“Not many organizations make it to 40 years. This is a real milestone that speaks to the importance of the work of farmer-led education and research in ecological agriculture, and to the strength of this movement and its community of farmers,” says Ali English, Executive Director of the EFAO.  It’s a big year for the EFAO. We’ve just turned 40 years old. Happy Birthday to us!  

 

It all began in 1979 with a few farmers meeting around kitchen tables when ecological farming was on the fringe.  The ‘old ways’ of conducting farming were no longer ‘the only ways’ of doing things. Driven to share their knowledge with other farmers; the Natural Farmers Association was formed creating a supportive community of those who found themselves outside of conventional agricultural practices. 

 

 

“Being able to walk each other’s farms, talk about what was working and what wasn’t working was a completely novel experience because in the conventional industry it was all very competitive and you didn’t want to share what worked for you – trade secrets – whereas in the organic or ecological movement people were happy to share what worked for them and what didn’t work for them so you didn’t have to make the mistakes they had,” describes Fran McQuail, one of EFAO’s early members. 

 

Man pushing old plow

Bob Budd’s Farm Tour 1994

 

A small group of about 20 farmers in southwestern Ontario decided to form a group to help each other improve the health of their soils, crops, livestock and the environment, while at the same time running profitable farm businesses. The group’s charter meeting took place at the Linwood Community Centre to talk about soil and crop rotations – there was no agenda, no program, no minute keeper, and people brought bagged lunches. At the end of the day, everyone in attendance agreed that they should create an association that would provide opportunities for farmers to share and develop their knowledge about ecological farming practices – the Natural Farmers Association (NFA) was born. The membership fee was $5; there was an annual meeting and conference, quarterly newsletters, and at least one field day that covered practices such as soil, green manures, composting, cover crops, livestock management, conservation practices, and others.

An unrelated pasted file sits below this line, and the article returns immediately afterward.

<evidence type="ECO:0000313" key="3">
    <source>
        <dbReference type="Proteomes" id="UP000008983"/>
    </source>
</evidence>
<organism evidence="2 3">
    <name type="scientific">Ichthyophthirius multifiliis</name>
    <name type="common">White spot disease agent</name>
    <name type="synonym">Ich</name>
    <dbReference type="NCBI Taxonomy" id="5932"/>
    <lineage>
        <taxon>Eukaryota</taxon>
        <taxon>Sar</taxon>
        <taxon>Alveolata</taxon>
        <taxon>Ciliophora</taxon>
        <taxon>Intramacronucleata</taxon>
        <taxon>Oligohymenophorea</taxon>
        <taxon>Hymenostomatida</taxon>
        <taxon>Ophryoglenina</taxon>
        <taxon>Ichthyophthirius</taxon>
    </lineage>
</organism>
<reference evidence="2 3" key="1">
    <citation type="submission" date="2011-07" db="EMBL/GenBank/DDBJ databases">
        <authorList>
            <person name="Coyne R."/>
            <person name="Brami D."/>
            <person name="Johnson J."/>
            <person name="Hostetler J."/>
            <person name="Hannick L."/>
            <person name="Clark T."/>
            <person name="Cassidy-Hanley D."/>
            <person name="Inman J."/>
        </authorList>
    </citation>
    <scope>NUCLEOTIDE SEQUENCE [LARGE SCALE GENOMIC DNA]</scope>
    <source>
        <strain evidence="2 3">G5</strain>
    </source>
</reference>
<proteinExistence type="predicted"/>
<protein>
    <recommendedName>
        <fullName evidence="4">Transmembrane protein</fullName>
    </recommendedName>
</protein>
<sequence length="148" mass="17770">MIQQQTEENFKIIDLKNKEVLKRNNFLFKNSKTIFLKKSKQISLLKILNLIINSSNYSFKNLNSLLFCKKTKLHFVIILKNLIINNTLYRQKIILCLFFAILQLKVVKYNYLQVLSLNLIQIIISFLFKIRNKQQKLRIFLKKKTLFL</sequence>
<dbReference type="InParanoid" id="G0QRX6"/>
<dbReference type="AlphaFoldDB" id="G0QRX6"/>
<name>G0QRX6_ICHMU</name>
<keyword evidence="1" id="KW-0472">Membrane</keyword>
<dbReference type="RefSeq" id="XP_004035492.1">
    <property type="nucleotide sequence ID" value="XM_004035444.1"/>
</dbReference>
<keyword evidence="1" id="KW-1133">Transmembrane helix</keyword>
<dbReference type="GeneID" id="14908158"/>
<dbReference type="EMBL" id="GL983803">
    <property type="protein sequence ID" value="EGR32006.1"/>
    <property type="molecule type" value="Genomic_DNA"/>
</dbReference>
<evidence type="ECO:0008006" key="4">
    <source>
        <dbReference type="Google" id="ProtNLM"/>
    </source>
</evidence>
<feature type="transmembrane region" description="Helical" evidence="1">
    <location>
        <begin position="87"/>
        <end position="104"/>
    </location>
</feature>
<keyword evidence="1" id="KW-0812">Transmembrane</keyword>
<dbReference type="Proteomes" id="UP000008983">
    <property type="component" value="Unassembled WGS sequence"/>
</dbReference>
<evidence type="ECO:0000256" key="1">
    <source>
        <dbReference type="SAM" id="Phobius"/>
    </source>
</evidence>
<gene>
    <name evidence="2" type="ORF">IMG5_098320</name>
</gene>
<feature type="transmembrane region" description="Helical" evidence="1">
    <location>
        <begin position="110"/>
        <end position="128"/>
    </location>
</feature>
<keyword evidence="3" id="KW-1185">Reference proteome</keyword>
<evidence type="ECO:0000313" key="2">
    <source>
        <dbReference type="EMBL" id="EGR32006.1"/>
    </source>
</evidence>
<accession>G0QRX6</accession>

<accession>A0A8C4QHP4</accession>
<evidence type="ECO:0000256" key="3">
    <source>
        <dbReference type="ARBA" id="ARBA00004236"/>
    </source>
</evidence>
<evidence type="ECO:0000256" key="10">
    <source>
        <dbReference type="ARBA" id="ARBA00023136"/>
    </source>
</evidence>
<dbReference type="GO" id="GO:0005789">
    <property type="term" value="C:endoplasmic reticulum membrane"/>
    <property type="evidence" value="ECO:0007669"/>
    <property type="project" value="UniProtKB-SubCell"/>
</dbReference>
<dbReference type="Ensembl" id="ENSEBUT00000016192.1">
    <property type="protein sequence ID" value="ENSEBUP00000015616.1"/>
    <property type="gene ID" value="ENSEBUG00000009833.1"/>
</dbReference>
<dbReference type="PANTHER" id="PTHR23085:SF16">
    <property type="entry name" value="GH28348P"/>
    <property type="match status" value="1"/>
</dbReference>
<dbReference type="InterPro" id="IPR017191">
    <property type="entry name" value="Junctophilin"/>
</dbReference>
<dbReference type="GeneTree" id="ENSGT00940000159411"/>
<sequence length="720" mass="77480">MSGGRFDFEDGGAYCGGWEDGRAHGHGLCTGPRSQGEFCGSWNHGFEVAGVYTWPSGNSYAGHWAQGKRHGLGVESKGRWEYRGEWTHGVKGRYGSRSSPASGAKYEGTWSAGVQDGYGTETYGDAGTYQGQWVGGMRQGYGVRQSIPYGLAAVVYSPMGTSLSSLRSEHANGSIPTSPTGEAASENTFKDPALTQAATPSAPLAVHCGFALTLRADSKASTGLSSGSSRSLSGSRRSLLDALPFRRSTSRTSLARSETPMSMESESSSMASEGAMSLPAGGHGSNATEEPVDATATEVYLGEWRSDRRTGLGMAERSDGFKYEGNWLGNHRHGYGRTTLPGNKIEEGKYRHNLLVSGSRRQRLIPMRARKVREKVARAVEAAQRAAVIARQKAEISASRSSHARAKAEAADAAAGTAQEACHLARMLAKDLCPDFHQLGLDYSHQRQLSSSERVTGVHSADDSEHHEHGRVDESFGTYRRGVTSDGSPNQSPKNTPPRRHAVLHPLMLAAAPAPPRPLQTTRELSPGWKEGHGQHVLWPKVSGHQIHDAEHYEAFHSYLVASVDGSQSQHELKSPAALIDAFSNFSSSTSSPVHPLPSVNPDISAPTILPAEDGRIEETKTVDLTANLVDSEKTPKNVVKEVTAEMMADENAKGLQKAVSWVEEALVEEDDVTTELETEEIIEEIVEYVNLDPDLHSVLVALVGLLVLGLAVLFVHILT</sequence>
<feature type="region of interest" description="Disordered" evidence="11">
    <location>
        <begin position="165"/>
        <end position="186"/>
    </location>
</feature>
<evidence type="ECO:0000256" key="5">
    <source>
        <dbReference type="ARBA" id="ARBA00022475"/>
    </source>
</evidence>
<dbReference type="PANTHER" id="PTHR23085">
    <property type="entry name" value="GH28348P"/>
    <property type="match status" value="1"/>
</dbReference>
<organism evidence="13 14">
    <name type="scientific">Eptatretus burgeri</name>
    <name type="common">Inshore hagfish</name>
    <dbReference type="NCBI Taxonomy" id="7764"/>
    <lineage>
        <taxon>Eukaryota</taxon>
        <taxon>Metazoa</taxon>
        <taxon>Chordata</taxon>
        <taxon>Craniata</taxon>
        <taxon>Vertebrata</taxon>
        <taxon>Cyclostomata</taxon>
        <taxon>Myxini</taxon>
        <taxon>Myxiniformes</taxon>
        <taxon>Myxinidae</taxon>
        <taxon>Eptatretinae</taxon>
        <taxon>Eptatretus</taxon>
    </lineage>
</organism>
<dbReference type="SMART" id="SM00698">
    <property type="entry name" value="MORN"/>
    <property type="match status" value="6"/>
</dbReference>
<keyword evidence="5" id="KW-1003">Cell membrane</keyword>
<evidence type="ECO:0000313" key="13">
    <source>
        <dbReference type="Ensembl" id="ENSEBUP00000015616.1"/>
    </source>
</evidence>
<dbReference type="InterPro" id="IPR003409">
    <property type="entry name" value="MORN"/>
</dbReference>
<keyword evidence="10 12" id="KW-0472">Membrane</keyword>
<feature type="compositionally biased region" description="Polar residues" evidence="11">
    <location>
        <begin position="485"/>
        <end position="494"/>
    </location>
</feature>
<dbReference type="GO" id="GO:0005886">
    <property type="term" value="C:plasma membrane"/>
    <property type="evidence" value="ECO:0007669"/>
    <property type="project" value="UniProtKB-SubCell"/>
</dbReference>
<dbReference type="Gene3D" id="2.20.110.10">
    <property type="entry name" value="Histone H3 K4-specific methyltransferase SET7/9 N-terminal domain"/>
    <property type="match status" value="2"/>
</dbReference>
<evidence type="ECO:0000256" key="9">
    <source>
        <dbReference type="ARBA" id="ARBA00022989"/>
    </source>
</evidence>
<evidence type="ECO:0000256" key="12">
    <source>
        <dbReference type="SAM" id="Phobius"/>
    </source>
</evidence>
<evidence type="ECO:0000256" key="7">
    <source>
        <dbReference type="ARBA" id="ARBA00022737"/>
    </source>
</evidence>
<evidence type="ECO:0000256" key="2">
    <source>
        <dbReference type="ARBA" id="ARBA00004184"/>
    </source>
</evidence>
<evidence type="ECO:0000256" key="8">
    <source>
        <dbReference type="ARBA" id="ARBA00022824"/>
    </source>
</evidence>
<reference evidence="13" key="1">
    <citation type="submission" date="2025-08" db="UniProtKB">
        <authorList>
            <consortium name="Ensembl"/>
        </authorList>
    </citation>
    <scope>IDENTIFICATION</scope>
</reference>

“Back in the 80s and 90s there weren’t a lot of sources of information about organic growing, so field days were huge. The first field days would attract over 300 people, and that was because they were the only source of information,” says Ken Laing, longtime EFAO member 

 

Many people walking on farm tour

McQuail Farm Tour 1988

 

By 1984 the association’s membership had grown to 145 farmers, and the Natural Farmers Association changed its name to the Ecological Farmers Association of Ontario. Fast forward to today, and EFAO serves around 500 members across Ontario – from Thunder Bay to Windsor to Ottawa.  The organization also has 3 full time and 5 part-time staff and 11 board members supporting farmers to build resilient ecological farms and a strong knowledge-sharing community. Over the last 6 years alone, EFAO has had nearly 5,700 farmers, aspiring farmers and supporters participate in workshops, farm tours, kitchen-table meetings, advisory consultations and conferences. Our farmer-led research project has conducted over 44 research trials in the past 4 years. 

 

EFAO logo’s throughout our history

 

This year EFAO will host its 6th annual Ecological Farmers of Ontario Conference in Belleville from December 2nd to 5th.  At the conference, we will be celebrating this 40th-anniversary milestone. A short film that highlights EFAO’s roots and impacts over the past 40 years, including interviews from some of the organization’s founding members, will be screened for the first time. In addition to film screening, the Tuesday evening celebration will include a keynote address by Katrina McQuail, a second-generation farmer whose parents were founding members of EFAO, a dinner featuring locally-grown ecological and organic ingredients and live music encouraging us to sway and move in reflection and celebration of all that has been accomplished over the last 40 years and what is to come in the next 40 years.

 

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